]; all R code for
analyses is provided in S1 File) adds randomness to the variable set by creating shuffled copies
of all variables (ªshadow featuresº). It then runs a random forest classifier on the extended
dataset, and assesses the mean decrease in accuracy to evaluate the importance of each variable
(higher means are more important). At each iteration, ªBorutaº assesses if each variable has a
higher Z-score than the maximum Z-score of its shadow features. Variables with scores lower
than shadow features are deemed highly unimportant, and removed from the set. The
algorithm runs until all variables are confirmed or rejected (or it reaches a specified limit of runsÐ
here, we used 500 trees maximum).
Generalised Linear Models (GLMs) were applied to assess correlations between ªavoidable
household food wasteº and the socio-demographic and behavioural variables retained after
applying the ªBorutaº algorithm (Table 1).
All categorical variables were treated as factors in the analysis. The Akaike Information
Criterion corrected for small sample size (AICc) was used to determine a set of plausible models;
modelling averaging [
] was used to obtain estimates of the effect of predictors on ªavoidable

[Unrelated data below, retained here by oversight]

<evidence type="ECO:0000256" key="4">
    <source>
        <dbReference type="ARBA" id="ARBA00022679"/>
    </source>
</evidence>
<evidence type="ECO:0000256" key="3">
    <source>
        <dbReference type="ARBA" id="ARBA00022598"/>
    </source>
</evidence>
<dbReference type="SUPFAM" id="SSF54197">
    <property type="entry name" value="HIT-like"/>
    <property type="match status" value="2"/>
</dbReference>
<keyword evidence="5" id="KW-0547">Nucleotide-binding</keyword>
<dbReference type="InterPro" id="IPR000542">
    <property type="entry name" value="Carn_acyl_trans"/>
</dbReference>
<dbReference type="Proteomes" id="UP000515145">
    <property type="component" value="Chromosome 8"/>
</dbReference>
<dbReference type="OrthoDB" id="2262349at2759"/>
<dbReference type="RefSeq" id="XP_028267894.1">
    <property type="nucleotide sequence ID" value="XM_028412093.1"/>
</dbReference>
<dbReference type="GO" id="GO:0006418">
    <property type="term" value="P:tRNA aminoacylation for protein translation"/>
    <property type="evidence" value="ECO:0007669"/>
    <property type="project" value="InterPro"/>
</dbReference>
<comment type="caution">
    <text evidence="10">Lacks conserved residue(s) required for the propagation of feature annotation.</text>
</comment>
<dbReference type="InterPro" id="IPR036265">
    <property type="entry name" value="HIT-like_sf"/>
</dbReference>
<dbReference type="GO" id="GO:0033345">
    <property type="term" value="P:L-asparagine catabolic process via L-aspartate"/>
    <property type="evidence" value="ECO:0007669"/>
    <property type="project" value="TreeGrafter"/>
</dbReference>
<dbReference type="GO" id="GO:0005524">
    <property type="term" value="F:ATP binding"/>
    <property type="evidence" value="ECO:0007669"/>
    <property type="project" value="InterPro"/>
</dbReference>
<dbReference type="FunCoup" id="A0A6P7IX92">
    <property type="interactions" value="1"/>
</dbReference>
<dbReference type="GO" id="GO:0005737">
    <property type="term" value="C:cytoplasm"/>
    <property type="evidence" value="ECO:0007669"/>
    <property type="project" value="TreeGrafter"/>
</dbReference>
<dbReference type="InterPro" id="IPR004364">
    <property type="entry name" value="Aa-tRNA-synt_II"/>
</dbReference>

household food wasteº. Variables that were retained in the model selection procedure were
assessed for interaction. GLMs, model selection and model averaging were carried out using
the ªglmultiº package [
] in the R programme.
Exploratory sensitivity analysis
The variables summarizing the self-reported discard of different types of food have the
potential to introduce circularity, as they may predict overall food waste. Therefore, after running
the variable reduction and model-selection procedures, we removed them from the full model,
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Food and drink thrown away that was, at some point prior to
disposal, edible, e.g. milk, lettuce, fruit juice, meat (excluding
bones, skin, etc.)
The ownership status of the house, e.g. privately rented or
owned with mortgage
The employment status of the person responsible for the
majority of the household shopping and cooking
PLOS ONE | https://doi.org/10.1371/journal.pone.0192075
1st Quartile: 379
3rd Quartile: 2300
Mixed aged household
Under 65 years old only
65 years and above only
1,2,3,4,5,or 6 people
Owned with a mortgage
Family with at least one child under 18 years olds
Family with child(ren) all 18 years or over
Council/housing association rented
ABC1: Higher & intermediate managerial, administrative,
professional occupations or Supervisory, clerical & junior
managerial, administrative, professional occupations
C2: Skilled manual occupations
DE: Semi-skilled & unskilled manual occupations, Unemployed and
lowest grade occupations
All main meals are planned